A few of my favourite smart products at CES 2019

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CES 2019 wrapped up last week, and like every year, I was wowed by the innovations presented - especially the IoT and smart home products.

Here are a few products that really stood out to me:

Capstone Connected Home Smart Mirror

It seems like there are a few smart mirrors at CES every year, but it looks like we’re getting closer to having them be a standard feature in our homes. Capstone’s Smart Mirror has voice and touchscreen capabilities, and integrates with Google Assistant. You can check the weather, traffic, stream YouTube, access social media, and run other apps. You can even access Google Drive and your emails.

JAXJOX Kettlebell  

Working out is getting smarter and more space efficient. The JAXJOX Kettlebell has three different weight settings, which you can change digitally. You can go from 12 to 42 pounds in just three seconds. There are also motion sensors in the Kettlebell that tracks sets, reps, weight and workout time. The equipment communicates with an app that you can use to measure results, access training videos, and connect to your fitbit data.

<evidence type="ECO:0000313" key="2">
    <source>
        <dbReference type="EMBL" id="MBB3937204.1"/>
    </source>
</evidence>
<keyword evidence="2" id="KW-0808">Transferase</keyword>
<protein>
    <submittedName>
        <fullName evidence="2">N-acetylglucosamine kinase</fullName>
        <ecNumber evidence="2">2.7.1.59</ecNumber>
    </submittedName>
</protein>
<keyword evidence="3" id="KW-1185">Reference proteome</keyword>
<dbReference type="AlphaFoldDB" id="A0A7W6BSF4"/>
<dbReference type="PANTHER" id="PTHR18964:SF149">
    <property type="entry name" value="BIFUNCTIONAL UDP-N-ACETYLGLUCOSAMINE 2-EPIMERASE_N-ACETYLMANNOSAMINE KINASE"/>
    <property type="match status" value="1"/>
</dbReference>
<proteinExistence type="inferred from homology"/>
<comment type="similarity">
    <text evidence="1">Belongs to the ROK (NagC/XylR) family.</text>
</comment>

Samsung Bot Care

We’re getting closer and closer to The Jetsons’ lifestyle every year. The Samsung Bot Care is basically a personal robot that can monitor your sleep, take your vitals, notify emergency contacts in case of an emergency, play videos, entertain kids, and be beckoned with a gesture.

KitchenAid Smart Display

If you use Google Assistant for recipes, then you know how helpful it is. The only problem is your phone and Google Home device are not meant for the messy kitchen. The KitchenAid Smart Display is a 10” water and dust resistant display powered by Google Assistant. You can get flour and water on it while cooking and you don’t have to worry about damaging it.

While I’m encouraged by the advancement of IoT technology, I can’t help but think about all the people across Canada that will not be able to take advantage of what modern technology has to offer. There are still millions of people across Canada without a reliable and affordable connection to high-speed Internet. Everything I just highlighted requires broadband. As this seemingly futuristic technology becomes more common in households throughout the country, North America, and the rest of the world, those without Internet will be left behind, both personally and professionally.

Campbell Patterson